A central European country with a population of 8.5 million, Switzerland has one of the world’s best functioning free market economies. The country has a high cost of living, which is compensated by the high wages earned by its workers. In 2019, the OECD reported that the average annual salary in Switzerland was 60,847 CHF. If you’re in the accommodation and food service industry, the average monthly salary you can expect to earn is 4.413 CHF. Other job sectors include administrative and support service (5,238 CHF), arts, entertainment and recreation (6,655 CHF), construction (6,200 CHF), financial and insurance activities (9,402 CHF), human health and social work (6,178 CHF), information and communication (8,705 CHF), manufacturing (6,436) and professional, scientific and technical (7,843 CHF).
Opening a bank account in Switzerland
As an expat, opening a bank account in Switzerland will not be a difficult process, as Swiss banks are quite welcoming towards foreign residents. Accounts can be opened for different currencies, and you are not limited to Swiss francs only. One requirement for opening a bank account in Switzerland is the minimum age requirement of being at least 18 years old. You may also be required to put down an initial deposit and maintain a minimum amount in place. Although different banks will have different requirements, some of the most common documentation you will be required to provide includes proof of identity such as a national ID card or passport, proof of address and proof of employment or legitimacy of funds.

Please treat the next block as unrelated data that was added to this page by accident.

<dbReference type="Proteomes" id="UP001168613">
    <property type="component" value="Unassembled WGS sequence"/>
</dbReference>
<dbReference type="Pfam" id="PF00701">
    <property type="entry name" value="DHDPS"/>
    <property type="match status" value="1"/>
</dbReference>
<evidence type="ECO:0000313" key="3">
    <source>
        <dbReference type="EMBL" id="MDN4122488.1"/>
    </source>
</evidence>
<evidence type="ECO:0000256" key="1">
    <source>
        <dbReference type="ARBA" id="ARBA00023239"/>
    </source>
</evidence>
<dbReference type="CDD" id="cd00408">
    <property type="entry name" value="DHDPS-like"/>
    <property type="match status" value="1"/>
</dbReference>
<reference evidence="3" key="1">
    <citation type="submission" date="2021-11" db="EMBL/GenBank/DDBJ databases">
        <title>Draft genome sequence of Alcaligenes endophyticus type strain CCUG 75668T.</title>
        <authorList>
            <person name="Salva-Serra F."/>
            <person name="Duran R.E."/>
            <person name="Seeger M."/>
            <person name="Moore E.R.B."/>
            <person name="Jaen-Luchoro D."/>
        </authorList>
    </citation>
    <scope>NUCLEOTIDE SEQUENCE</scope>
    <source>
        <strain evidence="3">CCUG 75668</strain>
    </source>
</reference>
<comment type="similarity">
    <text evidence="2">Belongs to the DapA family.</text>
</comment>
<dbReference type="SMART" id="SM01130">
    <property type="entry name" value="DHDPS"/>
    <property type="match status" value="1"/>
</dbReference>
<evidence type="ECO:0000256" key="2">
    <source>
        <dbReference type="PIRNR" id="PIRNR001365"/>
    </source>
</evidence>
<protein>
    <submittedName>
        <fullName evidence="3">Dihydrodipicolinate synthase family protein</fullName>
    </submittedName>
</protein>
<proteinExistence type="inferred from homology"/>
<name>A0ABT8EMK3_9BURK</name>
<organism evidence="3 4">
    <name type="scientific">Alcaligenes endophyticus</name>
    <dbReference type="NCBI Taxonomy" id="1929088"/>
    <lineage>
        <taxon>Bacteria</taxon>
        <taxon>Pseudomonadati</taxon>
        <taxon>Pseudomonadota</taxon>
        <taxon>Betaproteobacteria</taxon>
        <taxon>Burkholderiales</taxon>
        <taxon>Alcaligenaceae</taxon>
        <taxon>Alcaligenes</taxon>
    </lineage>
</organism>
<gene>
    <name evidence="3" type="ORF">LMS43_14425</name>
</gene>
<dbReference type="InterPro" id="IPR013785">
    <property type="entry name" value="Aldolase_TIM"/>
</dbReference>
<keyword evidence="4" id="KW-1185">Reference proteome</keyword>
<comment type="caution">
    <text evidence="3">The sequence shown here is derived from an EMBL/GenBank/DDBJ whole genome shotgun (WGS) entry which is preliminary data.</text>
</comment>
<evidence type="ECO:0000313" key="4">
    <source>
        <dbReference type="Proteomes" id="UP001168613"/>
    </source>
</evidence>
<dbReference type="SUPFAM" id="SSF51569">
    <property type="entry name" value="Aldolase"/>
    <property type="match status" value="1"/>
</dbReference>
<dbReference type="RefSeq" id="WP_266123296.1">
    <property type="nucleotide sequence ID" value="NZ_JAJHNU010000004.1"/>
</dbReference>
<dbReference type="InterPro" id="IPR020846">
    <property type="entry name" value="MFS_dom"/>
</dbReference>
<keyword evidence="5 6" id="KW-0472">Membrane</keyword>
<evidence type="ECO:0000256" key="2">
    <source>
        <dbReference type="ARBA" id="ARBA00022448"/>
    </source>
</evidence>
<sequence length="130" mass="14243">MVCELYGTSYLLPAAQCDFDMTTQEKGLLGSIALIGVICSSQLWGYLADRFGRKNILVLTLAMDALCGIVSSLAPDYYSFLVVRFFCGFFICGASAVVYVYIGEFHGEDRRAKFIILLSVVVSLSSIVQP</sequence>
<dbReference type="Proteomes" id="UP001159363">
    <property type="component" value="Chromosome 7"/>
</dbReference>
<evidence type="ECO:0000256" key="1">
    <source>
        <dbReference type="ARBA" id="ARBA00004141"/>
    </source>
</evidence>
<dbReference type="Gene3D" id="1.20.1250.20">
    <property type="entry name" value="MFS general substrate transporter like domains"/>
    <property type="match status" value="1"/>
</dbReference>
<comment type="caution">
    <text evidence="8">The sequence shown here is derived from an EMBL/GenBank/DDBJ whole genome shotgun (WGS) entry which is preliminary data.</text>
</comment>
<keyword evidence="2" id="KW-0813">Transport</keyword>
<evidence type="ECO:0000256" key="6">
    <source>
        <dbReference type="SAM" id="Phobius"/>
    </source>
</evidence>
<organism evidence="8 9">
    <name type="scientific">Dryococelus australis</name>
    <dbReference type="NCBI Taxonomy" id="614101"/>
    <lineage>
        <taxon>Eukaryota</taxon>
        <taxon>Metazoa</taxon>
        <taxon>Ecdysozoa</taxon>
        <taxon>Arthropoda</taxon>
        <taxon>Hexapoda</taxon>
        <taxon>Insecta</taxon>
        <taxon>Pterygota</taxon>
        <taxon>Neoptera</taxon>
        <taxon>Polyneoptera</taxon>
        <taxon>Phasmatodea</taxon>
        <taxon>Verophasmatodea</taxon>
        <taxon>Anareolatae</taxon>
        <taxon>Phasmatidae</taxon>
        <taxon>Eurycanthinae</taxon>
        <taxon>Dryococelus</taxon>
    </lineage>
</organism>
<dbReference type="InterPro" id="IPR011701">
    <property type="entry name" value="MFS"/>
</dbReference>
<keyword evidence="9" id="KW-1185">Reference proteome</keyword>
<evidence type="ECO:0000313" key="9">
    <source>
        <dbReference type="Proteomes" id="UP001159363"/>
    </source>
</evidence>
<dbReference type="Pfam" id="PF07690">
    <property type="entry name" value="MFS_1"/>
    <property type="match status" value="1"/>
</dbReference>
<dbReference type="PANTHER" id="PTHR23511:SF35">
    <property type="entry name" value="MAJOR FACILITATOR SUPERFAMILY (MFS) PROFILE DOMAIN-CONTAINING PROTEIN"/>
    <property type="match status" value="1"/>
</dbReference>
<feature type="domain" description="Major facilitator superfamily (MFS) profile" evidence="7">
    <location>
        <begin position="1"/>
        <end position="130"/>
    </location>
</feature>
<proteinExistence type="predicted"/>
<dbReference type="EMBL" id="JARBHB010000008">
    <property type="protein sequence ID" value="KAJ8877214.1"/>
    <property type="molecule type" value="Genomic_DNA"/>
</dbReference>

Accommodation cost in Switzerland
Renting costs in Switzerland are quite high compared to other European countries. For example, you’ll be expected to pay around 2,000 CHF per month for a one-bedroom apartment, while this cost is about 3,600 CHF for a three-bedroom apartment in Zurich. The costs for Geneva are also quite high at 1,950 CHF per month for a one-bedroom apartment and 3,500 CHF for a three-bedroom apartment. Basel’s prices are a bit lower at 1,300 for a one-bedroom apartment and 2,500 for a three-bedroom apartment.
When it comes to purchasing property in Switzerland, you’ll be expected to pay an average asking price per square metre for a city centre apartment of 12,938 CHF in Zurich, 13,426 CHF in Geneva and 13,967 CHF in Lausanne. The property prices can be the final factor to tip the scales when it comes to choosing the city you will live in.
Cost of utility bills in Switzerland
Usually, utilities in Switzerland are provided by private companies and in some cases, water and electricity are included in the monthly rental payment. You should check your lease to confirm this. For those who are paying directly, an 85 square metre apartment consumes around 200 CHF in monthly bills. Your internet cost per month will be around 60 CHF in addition to the required TV and radio licensing fee which is approximately 150 CHF per quarter and applies to car radios, too. Garbage collection, on the other hand, is not too expensive and costs around 1 CHF for a 17-litre bag. Recycling is important and there are large fines for not doing so.
Transportation expenses in Switzerland
Using public transportation is a popular choice for many in Switzerland and there is an extensive and reliable public transportation network. Train is an excellent way to travel between cities and these are usually on time and quite efficient. A one-way, second class ticket between Zurich and Bern costs 51 CHF. The same ticket between Zurich and Geneva will cost 88 CHF.